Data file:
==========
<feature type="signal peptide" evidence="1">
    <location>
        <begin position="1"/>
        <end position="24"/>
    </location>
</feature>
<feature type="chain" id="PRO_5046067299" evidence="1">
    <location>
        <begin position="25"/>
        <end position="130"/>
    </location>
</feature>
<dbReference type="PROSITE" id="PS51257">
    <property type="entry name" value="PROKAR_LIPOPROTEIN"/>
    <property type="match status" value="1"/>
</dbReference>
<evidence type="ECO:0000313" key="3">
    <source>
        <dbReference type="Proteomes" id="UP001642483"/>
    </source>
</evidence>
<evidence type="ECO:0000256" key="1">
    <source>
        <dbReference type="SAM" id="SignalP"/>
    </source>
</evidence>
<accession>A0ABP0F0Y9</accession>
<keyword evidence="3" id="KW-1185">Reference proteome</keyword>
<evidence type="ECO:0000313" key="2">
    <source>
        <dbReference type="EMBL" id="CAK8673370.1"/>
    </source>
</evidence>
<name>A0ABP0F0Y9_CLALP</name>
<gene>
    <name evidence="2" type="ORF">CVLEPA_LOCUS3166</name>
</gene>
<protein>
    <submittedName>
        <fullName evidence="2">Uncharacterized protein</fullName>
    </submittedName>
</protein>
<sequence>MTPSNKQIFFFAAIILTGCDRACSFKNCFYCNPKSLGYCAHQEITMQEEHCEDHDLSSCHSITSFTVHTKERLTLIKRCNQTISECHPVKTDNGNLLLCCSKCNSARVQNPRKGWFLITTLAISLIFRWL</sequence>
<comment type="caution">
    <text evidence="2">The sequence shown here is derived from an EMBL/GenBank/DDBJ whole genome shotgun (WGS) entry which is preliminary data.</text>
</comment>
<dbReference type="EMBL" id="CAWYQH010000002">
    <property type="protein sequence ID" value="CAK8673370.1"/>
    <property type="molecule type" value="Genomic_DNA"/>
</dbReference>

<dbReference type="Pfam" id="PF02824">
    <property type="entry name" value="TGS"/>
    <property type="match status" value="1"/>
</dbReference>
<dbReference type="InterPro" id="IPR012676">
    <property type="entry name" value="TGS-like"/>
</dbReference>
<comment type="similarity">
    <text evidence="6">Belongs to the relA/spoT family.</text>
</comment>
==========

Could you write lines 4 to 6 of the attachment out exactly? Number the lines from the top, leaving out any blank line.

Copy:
        <end position="24"/>
    </location>
</feature>